In this guest editorial piece, expat Mercedes Asare shares her thoughts on the oft-used term 'trailing spouse'.
In expat circles, the term 'trailing spouse' pops up with annoying regularity, and I loathe it. A grossly loaded term, this label is bestowed upon a person following their partner to another country for a work assignment.
It’s not that I take issue with the stereotype of the lady of leisure day-drinking gin and tonics with her friends while her husband slaves away in the office (although in truth this is often far from the reality). My real issue is with the term ‘trailing’ itself.
When I first moved to London nearly five years ago, I was newly married and newly unemployed. My husband had taken a position in his law firm’s London office just a few months prior, prompting a proposal of both marriage and a transatlantic move. Elated, I started slowly closing the Chicago chapter of my life. I broke the lease on my apartment (the last I would rent on my own), resigned from my job, and started my farewell tour with my family and friends. It was at the conclusion of my exit interview that my manager asked how I felt about embarking on this life as a trailing spouse. Once a trailing spouse herself, she gave me a few bits of advice: enjoy yourself, enjoy your husband, and don’t lose yourself. It wasn't until a few months later that I understood what she meant.
As I settled into my new life here, my identity crisis started to rear its ugly head. I had given up everything – my career, my family and friends, and my walk-in closet – to build a new life with my husband in a new country. As happy as I was in my new life, I was a little uncomfortable with it. Being ‘just a trailing spouse’ became my standard response every time I met someone new. In any other situation, I would never think to describe myself as ‘trailing’. I found myself using the term even though my husband and I made a decision together to come to London. I wasn’t hanging on to his coattails nor did I suddenly become a non-contributing partner. We built our life here together. I realise that some of this was my own projecting of my insecurities, but describing my position as ‘trailing’ was and is extremely problematic.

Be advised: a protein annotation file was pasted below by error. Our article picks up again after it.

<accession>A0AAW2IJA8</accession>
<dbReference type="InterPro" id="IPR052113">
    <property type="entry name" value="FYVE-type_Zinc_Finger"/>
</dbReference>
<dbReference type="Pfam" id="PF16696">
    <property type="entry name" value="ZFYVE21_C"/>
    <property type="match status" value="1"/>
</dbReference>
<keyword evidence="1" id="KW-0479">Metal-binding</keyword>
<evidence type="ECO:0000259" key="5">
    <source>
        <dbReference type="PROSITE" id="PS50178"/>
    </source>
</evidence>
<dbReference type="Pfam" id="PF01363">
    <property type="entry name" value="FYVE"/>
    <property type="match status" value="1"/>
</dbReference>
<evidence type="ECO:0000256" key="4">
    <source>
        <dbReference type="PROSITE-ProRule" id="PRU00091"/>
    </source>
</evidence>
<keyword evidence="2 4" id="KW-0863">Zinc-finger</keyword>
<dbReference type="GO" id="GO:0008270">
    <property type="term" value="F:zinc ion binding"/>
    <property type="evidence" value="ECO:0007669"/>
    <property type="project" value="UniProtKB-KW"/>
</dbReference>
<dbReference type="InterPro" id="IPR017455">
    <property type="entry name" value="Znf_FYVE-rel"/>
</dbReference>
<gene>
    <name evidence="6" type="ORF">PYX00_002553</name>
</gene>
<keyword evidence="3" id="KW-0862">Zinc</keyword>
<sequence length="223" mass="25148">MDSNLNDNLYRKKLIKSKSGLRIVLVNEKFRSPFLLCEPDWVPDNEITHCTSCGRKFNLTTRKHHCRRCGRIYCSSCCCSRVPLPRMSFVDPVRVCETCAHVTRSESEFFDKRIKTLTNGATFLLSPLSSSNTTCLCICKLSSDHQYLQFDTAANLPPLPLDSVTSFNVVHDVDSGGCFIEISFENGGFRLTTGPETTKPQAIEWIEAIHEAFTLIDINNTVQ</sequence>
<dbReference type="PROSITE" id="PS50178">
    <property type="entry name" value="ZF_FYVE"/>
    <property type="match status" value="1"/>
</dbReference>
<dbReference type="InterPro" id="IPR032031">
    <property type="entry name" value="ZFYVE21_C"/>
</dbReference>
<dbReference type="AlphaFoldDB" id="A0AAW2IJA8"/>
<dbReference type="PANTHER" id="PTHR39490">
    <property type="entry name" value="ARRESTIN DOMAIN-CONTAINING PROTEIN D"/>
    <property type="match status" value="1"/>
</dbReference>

The term ‘trailing’ is the reason so many people think that this life is all rosé and shopping sprees. It completely dismisses the sacrifices and the compromises that we make in order to make the transition. Not to ignore the men who follow their wives as ‘trailing spouses’, but it is reminiscent of the sexist microaggressions that women are faced with daily. We ignore the emotional toll, the identity cost, and the stress of culture shock in favour of a term that by definition indicates that this person is merely and easily following her partner. ‘Trailing’ spouses sacrifice their careers for the sake of their partners’ careers, but that pales in comparison to the other stressors. Moving to a new country often means there’s little to no family around, leading to feelings of isolation and loneliness. Getting settled in a new country is no cakewalk either. Sorting out healthcare, figuring out public transport, and handling cultural misunderstandings can take a real emotional toll, sometimes leading to homesickness and demotivation. Ignoring all of that is not just dismissive, it’s insulting.
I’m not one to look for pity. I live a fabulous life. Since I moved to London, I’ve travelled throughout Europe and Northern Africa. I’ve been exposed to a totally new culture, developed friendships with people from all around the world, and can now appreciate a good cuppa. At the same time, though, when I had to take my 10-month-old son to the emergency room, my lack of family support meant I had to go alone. My daughter was less than a month old when my uncle died, so I missed the funeral. I missed my sister’s baby shower and have yet to see one of my brother’s improv performances. Living abroad has been fun, but not always easy – which is why I take such issue with the term and the concept of the trailing spouse. If I’m honest, I’m not a fan of alternate terms either. Accompanying spouse and expat partner are significantly better, but it’s still putting a label on something that doesn’t really need one. I am an expat. I am a wife. I am a mother. Those are the labels I’m willing to accept. Do not call me ‘trailing’.